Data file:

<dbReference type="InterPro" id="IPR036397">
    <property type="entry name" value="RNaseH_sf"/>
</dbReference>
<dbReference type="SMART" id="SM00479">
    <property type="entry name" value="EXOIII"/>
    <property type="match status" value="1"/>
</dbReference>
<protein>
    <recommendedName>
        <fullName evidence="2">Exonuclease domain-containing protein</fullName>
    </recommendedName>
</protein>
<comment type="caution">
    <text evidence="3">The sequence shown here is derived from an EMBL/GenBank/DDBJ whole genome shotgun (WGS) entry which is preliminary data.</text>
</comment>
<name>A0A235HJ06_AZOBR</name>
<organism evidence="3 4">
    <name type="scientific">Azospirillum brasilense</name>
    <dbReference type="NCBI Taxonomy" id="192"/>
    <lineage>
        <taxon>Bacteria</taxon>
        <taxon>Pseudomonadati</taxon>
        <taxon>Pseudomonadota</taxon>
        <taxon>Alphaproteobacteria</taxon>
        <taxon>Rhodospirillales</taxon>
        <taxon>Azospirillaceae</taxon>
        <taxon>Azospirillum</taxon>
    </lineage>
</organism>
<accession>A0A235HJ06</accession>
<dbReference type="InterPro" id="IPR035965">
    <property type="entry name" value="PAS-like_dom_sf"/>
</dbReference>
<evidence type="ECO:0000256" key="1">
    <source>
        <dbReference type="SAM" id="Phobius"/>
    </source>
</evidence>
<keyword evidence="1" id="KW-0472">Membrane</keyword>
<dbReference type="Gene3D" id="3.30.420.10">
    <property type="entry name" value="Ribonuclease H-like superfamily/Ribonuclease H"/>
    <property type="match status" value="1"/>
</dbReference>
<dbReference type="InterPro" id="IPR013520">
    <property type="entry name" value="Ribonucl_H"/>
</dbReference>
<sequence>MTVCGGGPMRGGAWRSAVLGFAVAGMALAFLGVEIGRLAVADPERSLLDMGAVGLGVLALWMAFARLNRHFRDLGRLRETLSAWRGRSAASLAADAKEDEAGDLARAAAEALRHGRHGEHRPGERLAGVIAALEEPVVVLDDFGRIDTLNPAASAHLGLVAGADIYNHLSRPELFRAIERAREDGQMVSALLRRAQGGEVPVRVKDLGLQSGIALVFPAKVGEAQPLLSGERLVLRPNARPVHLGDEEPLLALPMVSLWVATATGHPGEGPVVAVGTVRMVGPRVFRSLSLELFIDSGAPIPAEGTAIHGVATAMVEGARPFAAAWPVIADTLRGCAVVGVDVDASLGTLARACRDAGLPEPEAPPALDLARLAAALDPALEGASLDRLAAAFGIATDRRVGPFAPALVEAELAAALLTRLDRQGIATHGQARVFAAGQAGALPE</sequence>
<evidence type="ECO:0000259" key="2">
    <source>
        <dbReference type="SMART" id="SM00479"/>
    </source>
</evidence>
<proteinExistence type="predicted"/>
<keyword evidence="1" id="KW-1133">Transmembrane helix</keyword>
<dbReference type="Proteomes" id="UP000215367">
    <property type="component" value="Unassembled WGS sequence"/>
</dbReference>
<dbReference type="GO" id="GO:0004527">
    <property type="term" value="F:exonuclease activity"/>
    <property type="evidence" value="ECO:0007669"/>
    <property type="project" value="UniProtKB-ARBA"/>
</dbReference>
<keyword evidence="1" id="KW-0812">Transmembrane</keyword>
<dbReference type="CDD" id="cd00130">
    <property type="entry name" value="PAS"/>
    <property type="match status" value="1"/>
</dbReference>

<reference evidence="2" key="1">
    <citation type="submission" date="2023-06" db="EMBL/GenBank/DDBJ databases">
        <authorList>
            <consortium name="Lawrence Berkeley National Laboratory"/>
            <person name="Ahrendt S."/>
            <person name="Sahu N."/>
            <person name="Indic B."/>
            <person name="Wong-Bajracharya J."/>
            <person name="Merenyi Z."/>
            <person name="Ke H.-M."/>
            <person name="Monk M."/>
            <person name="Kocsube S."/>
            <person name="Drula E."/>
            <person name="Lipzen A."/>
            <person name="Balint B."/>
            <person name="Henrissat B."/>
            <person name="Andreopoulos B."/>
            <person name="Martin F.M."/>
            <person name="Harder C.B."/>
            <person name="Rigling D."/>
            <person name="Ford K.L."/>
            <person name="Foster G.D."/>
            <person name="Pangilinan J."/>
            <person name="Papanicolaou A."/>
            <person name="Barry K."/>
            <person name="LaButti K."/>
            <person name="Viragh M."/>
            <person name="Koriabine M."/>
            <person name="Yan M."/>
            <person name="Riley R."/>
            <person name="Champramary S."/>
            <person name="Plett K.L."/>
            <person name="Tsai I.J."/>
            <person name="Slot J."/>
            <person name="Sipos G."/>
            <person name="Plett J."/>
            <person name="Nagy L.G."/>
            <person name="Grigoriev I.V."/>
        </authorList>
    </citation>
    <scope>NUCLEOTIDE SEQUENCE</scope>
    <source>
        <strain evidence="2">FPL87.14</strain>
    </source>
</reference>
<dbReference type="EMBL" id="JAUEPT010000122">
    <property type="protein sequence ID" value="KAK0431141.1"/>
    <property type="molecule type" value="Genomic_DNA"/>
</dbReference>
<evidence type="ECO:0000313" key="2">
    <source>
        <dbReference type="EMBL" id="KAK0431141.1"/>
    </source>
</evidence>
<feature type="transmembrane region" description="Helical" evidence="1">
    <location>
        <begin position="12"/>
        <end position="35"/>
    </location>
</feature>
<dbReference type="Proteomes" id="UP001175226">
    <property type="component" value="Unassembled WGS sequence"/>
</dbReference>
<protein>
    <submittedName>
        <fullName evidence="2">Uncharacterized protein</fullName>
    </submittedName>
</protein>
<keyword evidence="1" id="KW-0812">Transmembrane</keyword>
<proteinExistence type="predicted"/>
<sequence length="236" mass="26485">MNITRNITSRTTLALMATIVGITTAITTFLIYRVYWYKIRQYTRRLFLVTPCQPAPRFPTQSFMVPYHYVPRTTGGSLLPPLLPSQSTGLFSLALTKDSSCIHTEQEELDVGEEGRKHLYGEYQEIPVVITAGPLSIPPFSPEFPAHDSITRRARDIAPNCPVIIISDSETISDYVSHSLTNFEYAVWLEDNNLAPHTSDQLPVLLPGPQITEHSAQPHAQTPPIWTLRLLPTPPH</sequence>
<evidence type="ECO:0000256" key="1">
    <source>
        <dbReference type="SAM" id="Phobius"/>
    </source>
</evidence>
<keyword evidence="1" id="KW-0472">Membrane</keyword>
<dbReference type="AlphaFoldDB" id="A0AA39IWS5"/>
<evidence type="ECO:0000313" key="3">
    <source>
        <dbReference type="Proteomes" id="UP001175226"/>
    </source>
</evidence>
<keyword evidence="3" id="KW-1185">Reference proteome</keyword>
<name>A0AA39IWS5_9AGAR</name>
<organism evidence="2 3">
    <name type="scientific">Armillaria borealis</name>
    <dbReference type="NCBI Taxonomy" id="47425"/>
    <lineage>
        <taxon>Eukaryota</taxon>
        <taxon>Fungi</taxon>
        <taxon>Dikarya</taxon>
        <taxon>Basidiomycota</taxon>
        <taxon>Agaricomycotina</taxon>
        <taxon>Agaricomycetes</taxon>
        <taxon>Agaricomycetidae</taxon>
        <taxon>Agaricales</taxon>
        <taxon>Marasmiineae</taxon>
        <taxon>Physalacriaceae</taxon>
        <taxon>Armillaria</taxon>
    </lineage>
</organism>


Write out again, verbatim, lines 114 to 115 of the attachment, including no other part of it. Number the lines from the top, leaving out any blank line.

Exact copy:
    <property type="protein sequence ID" value="KAK0431141.1"/>
    <property type="molecule type" value="Genomic_DNA"/>